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Missing Owen

The CARICOM Single Market and Economy (CSME) is “barely limping” and needs a champion like former Barbados Prime Minister Owen Arthur, a top executive of a regional think-tank has said.

“I think a champion has to come forward. We would see that when we had former Prime Minister Owen Arthur – at least you felt some energy around it, you felt that you could understand the relevant decisions around it and we don’t have that anymore,” Executive Director of the Caribbean Policy Development Centre (CPDC) Shantal Munro-Knight told Barbados TODAY.

Speaking against the background of figures quoted by then acting Prime Minister Richard Sealy that the CSME was currently operating at about a 71 per cent overall level of compliance, Munro-Knight said: “A champion is perhaps one of the things that we need to look at, that can come forward to help propel this thing.”

The CSME, an arrangement among the majority of CARICOM member states, provides for the free movement of goods, people, services, capital and the right to establish businesses in any of the countries with an approved Certificate of Recognition.

The single market component of the initiative was implemented on January 1, 2006. However, following the 2007-08 economic crisis, regional heads of government decided to put the single economy aspect, which was to be implemented this year, on pause.

“For me, it opens up the question of the utility and the relevance of [CSME] in this context and I think this is something that we have to face and address as a region, if it makes sense to be moving forward with this initiative quite honestly,” the CPDC executive said.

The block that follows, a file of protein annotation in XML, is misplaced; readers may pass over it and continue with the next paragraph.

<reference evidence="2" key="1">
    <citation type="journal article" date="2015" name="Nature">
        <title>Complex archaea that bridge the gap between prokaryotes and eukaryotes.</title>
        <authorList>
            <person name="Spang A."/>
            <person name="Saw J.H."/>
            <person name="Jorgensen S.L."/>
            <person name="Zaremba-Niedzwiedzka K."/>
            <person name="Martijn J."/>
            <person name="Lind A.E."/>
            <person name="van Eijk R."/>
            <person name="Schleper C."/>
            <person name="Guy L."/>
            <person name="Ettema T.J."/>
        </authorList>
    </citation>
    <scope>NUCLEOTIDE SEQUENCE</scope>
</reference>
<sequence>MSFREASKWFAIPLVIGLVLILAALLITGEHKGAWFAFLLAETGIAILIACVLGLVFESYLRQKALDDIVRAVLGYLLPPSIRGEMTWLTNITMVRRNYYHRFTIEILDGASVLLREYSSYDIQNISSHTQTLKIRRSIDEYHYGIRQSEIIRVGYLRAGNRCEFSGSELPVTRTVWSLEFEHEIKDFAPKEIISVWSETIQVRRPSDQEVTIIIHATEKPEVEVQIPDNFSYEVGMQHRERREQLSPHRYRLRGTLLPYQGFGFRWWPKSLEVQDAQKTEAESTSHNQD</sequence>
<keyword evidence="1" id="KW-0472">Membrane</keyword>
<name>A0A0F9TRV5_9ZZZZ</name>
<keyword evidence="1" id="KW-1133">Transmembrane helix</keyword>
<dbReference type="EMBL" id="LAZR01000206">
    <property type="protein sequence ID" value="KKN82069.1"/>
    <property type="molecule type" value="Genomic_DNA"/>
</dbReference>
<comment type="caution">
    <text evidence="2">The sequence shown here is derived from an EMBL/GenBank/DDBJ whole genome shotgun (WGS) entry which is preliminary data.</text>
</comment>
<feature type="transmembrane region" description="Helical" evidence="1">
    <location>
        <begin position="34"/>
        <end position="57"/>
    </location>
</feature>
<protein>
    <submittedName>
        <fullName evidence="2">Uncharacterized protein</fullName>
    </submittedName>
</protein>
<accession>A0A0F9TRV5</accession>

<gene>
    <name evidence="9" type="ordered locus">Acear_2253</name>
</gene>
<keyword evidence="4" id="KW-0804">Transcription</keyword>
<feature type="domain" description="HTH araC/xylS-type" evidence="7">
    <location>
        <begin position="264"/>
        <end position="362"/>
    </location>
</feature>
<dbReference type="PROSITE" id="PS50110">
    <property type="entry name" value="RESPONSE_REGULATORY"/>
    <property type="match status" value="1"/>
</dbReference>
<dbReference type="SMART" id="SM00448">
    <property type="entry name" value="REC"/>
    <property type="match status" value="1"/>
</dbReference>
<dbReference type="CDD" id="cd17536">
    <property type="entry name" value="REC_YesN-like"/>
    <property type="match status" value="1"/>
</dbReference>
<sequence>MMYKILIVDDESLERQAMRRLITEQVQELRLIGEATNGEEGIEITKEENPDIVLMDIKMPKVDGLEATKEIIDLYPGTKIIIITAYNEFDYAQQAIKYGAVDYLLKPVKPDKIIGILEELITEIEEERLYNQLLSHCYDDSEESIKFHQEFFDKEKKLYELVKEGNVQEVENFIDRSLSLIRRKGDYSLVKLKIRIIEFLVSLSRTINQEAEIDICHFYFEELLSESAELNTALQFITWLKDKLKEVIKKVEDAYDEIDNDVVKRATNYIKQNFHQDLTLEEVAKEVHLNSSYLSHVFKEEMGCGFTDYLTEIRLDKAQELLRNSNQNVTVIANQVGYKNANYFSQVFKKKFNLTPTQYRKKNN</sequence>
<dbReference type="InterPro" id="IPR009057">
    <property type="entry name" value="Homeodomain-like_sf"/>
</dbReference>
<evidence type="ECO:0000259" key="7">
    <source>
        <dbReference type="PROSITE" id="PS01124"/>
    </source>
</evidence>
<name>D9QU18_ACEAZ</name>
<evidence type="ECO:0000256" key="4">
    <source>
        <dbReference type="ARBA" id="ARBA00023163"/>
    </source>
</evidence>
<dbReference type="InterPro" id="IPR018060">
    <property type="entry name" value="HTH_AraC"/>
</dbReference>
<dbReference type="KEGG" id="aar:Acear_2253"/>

She expressed the view that if there was a time that such an initiative would benefit the region, it would be at this juncture.

“Right now, most of the countries within the region are facing economic challenges and it would appear that we do not see moving hastily to commit to the interest of the CARICOM Single Market and Economy as a viable initiative to help us with that and that is . . . extremely telling.

“You have an arrangement that was supposed to expand our economic base, helping our competitiveness and countries don’t necessarily see it as something that is critical to help with their own economic challenges. I think that’s very, very interesting for us to consider, about the relevance of the initiative and the amount of emphasis being placed on it,” she said.

However, the trade specialist is not of the view that the CSME should be scrapped.

“I don’t know that we cannot go ahead. There is so much at stake already and the investment in the process to a certain extent, so I don’t know as a region that we will say we will not go forward.”

What is needed instead, she said, was the “political commitment and will” that were exemplified by Arthur.

Munro-Knight went on: “I think what [regional leaders] have to do is say ‘let’s call a time out or something like that’ . . . Some very critical, honest stocktaking has to be done in terms of where we are and the political commitment to moving forward.  Perhaps this is the time now to have those stocktaking sessions that would allow us to very, very honestly discuss where it is that we intend to go.”

The CSME involves Antigua and Barbuda, Barbados, Belize, Dominica, Grenada, Guyana, Jamaica, St. Kitts and Nevis, St. Lucia, St. Vincent and the Grenadines, Suriname and Trinidad and Tobago.